‘How would you like to spend New Year’s Day with some of the most violent football hooligans in the world?’ I asked optimistically. ‘Sure’ answered my girlfriend. ‘They have popcorn, right?’
When asked if he would consider going into politics, Liverpool manager Jürgen Klopp was unequivocal: “I will never. I have too much common sense”. But at a time when football coaches’ views on Brexit are almost as likely to make headlines as their results on a Saturday afternoon, it’s hardly surprising that some might feel the likes of Klopp could do a better job at leading the country than those currently in power. And though most ex-players like Peter Crouch share Klopp’s reluctance to go anywhere near the political arena, others have wholeheartedly embraced the opportunity to make the switch.
“There are three secrets to successfully interviewing gangsters,” declared the keynote speaker. “First, convince them your work is irrelevant. You’re an academic, that’s usually not too hard”. “Second”, he continued, “is alcohol. If you can hold your drink, you’ll usually win respect and get them to talk”. And the third trick: “Have a cute dog”.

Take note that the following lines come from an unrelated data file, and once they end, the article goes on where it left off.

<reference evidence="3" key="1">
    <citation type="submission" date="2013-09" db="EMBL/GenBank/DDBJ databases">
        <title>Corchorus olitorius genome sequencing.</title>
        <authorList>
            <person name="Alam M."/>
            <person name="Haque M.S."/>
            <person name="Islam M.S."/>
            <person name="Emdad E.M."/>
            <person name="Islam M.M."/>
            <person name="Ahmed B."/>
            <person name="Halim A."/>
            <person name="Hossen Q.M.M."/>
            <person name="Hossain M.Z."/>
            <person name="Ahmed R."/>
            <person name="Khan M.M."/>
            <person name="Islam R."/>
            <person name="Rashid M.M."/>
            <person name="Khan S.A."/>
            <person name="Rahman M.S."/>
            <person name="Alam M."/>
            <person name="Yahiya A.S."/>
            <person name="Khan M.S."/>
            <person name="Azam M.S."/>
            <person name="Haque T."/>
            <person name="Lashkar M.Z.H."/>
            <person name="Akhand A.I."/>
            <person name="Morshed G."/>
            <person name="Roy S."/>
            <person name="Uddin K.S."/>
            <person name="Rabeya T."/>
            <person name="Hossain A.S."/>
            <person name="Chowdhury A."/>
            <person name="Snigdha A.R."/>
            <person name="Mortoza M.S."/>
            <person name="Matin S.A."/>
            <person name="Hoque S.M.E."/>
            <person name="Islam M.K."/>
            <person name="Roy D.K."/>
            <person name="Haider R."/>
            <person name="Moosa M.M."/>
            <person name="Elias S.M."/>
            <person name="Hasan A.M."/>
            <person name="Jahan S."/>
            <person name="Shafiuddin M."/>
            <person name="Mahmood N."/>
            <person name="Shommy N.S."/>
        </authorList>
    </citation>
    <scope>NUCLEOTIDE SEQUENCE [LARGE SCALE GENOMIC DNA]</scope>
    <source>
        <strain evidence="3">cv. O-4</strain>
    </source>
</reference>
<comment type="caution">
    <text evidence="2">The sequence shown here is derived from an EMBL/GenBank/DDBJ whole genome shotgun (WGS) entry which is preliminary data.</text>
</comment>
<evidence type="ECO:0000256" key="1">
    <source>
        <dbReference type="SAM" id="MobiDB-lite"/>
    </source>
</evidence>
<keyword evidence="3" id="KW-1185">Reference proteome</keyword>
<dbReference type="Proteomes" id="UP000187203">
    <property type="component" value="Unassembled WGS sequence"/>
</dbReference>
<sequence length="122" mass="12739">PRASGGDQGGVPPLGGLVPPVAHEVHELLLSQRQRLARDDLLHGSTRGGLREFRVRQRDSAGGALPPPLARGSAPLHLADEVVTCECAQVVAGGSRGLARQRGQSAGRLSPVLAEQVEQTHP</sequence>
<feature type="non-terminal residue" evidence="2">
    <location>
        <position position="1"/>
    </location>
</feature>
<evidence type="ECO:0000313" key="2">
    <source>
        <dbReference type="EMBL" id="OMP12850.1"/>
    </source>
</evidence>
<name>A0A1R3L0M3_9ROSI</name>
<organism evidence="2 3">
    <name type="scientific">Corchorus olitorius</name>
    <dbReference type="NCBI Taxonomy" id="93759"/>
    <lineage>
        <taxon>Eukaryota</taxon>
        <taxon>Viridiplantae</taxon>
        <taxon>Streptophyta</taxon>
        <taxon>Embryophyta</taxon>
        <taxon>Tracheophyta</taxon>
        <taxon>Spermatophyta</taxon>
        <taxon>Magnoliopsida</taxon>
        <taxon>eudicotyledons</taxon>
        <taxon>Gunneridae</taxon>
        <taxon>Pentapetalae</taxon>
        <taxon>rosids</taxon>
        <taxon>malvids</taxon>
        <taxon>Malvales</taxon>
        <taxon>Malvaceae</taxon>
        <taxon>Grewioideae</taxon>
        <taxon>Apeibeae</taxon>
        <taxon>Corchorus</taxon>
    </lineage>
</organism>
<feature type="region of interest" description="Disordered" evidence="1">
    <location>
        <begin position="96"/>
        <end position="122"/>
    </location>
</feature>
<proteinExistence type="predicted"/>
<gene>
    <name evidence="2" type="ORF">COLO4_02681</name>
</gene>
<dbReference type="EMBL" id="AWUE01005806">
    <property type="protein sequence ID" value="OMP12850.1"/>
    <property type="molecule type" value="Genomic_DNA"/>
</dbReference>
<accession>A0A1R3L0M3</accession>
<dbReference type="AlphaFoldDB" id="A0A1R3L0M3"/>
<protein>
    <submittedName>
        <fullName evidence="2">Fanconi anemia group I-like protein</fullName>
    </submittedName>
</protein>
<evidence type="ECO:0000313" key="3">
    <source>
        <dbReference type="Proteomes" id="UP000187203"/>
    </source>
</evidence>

On May 25th 2014, following the events of Euro Maidan, ‘Chocolate King’ Petro Poroshenko was elected President of Ukraine in the first round of voting. Purely by coincidence, I spent the day visiting the ghost town of Pripyat and the Chernobyl exclusion zone. On the way to our destination we stopped at a service station, which seemed rather busy considering it was at the side of an otherwise deserted highway. The reason for the commotion was a brief visit to use the facilities by another presidential candidate on his way to Kyiv with his death stare firmly set on the main prize. Standing at a urinal next to Darth Vader, leader of the short-lived ‘Internet Party of Ukraine’, was just one of the many times when I realised that every time I start to think I understand, I’m only setting myself up for the next reminder that in Ukraine you really never do know what you’re going to get.